Integrated Waste Management Facilities
- Tackling Imminent Waste Management Problem - Integrated Waste Management Facilities (slides)
- Explanatory Document about the proposed Integrated Waste Management Facilities
- Proper Waste Management - Integrated Waste Management Facilities
(Only the Chinese video is available; or download a transcript of this video. )
- Promotion campaign on Waste Reduction II - Japan Ecotour part 2
(Only the Chinese version is available.)
- Promotion campaign on Waste Reduction II - Japan Ecotour part 1
(Only the Chinese version is available.)
- Integrated Waste Management Facilities (Waste)
Advanced technologies are able to reduce pollutant emissions from incineration effectively. For example in Germany, the amount of waste incinerated in year 2000 doubled that in 1990, but due to the adoption of advanced control technologies, the dioxin emission was only one-thousandth of that in 1990. Overseas experience and studies have also demonstrated that advanced incineration plants that comply with stringent emission standards will not cause adverse health impacts.
The IWMF Phase 1 will adopt state-of-the-art technologies and pollution control measures. Its emissions will comply with the emission standards for waste incineration facilities in Hong Kong and the European Commission for the protection of public health and the environment. The emission standard for nitrogen oxides will be even more stringent than the corresponding European Commission standard.
(Advanced incineration and flue gas treatment technology adopted by IWMF Phase 1 - Process Flow Diagram)
Air quality monitoring stations will be set up at Shek Kwu Chau (SKC), Cheung Chau and South Lantau to provide objective data on local air quality to ensure that the operation of the IWMF Phase 1 will not affect the surrounding environment. An action level will be set at 95% of the emission limits to provide early alarm such that we will take appropriate actions according to a formulated plan which will include ceasing the MSW feeding and preparing for shut down of the incineration system.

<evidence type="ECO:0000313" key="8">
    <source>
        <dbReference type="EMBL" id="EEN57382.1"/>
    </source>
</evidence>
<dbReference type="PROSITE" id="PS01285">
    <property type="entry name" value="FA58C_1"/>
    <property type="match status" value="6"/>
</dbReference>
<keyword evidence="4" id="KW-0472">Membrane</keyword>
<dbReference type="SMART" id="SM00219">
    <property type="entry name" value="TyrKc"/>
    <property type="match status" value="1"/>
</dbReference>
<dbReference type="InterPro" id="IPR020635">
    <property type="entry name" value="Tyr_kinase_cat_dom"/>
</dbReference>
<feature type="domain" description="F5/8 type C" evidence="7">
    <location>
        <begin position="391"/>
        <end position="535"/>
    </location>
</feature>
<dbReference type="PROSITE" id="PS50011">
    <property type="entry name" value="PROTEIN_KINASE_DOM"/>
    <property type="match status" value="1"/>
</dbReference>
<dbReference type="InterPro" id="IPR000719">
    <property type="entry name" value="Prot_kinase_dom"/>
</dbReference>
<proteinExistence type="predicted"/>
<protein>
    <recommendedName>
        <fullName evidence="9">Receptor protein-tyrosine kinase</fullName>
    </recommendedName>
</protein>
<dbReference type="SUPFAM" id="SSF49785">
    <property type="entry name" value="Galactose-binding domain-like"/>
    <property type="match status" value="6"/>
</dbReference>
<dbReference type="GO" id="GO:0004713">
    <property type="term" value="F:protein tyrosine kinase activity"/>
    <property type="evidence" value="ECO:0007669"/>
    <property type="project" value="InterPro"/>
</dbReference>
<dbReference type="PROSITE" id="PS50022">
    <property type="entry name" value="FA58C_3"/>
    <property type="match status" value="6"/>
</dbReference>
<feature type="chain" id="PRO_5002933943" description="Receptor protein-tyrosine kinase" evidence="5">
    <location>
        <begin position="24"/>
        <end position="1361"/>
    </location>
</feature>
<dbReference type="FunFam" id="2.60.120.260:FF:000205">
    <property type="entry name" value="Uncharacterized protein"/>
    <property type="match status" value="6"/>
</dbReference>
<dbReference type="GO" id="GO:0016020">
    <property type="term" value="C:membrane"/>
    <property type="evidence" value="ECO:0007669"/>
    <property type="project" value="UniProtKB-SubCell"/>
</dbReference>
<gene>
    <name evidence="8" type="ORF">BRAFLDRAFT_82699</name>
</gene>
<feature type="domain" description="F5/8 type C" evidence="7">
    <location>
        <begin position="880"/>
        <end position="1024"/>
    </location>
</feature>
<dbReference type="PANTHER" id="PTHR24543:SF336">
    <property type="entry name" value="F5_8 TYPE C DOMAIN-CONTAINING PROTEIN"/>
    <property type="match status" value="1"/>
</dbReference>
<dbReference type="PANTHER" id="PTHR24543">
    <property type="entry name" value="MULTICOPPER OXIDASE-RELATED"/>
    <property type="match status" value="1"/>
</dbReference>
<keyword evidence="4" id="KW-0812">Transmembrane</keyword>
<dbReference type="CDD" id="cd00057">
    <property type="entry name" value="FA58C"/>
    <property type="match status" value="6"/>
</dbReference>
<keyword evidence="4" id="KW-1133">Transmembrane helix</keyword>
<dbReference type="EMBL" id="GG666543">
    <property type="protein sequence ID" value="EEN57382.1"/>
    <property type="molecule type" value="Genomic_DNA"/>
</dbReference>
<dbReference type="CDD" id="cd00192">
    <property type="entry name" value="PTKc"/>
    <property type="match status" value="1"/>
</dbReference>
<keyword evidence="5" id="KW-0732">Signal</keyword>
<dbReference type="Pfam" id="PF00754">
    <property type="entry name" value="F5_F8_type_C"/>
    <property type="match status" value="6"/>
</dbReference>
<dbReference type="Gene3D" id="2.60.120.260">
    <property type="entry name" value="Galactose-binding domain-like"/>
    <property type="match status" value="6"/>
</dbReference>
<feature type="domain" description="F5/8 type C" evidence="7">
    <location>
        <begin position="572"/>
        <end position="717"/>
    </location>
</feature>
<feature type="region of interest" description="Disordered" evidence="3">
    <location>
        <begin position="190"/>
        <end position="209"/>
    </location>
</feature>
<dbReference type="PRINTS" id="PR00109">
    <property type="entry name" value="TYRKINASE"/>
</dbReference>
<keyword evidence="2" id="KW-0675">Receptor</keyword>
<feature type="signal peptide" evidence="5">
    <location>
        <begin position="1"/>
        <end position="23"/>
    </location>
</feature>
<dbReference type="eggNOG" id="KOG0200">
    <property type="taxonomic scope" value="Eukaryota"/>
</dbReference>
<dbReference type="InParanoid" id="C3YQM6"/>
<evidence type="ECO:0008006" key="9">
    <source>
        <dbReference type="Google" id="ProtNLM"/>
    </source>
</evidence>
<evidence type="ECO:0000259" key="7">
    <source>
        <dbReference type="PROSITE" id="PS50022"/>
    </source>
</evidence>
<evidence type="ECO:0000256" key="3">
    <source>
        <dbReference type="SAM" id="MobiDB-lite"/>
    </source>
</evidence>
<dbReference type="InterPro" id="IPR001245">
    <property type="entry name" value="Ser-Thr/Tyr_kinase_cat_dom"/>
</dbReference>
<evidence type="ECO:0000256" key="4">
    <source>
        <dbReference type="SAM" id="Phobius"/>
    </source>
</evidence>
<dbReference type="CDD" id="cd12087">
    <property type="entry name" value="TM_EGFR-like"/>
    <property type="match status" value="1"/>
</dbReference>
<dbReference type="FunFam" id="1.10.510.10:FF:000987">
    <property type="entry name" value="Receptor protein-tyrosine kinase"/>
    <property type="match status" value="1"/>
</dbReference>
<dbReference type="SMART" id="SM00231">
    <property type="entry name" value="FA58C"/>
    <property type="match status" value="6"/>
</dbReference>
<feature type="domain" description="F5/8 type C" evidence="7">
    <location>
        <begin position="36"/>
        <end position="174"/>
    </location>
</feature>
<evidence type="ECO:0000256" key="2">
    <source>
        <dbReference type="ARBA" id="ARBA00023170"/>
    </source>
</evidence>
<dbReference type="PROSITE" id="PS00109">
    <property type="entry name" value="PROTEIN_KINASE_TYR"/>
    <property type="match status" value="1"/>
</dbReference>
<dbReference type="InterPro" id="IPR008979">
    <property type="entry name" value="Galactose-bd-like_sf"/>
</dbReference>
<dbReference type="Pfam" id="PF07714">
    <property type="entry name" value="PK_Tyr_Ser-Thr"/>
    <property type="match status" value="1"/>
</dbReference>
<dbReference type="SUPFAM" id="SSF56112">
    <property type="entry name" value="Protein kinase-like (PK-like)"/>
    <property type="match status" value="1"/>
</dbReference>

Tsang Tsui Ash Lagoons site
Potential Sites for the Development of IWMF
Shek Kwu Chau site
Engineering Investigation and Environmental Impact Assessment Studies
- it has the best proven track record of application in large MSW treatment facilities (i.e. over 3,000 tonnes per day (tpd));
- it is the most robust thermal technology, capable of treating different sizes and qualities of mixed MSW;
- it possesses the least operational complexity; and
- it requires the least capital and operating costs.
Having reviewed different thermal treatment technologies, the EI&EIA Studies proposed that the moving grate incineration be adopted as the core technology for MSW treatment. The advantages of this technology are that :-
For the artificial island near SKC, MSW compacted in tightly sealed containers and delivered by dedicated container vessels would be delivered by marine vessels from the existing refuse transfer stations including Island East Transfer Station, Island West Transfer Station and West Kowloon Transfer Station. For the Tsang Tsui Ash Lagoons site, MSW currently delivered to the berth of WENT Landfill by marine vessels or delivered directly to the WENT Landfill by land transport will be diverted from the WENT Landfill to the adjoining the Tsang Tsui Ash Lagoons site by land transport.
Waste container vessel
IWMF Phase 1 Contract
Key features of the DBO contract:-
- design and construction of reclamation of about 16 hectares to form an artificial island near SKC and related works;
- design and construction of an MSW incineration plant with a maximum treatment capacity of 3,000 tonnes per day;
- design and construction of a mechanical sorting and recycling facility with a maximum treatment capacity of 200 tonnes per day;
- design and construction of associated architectural, building, civil and landscape works;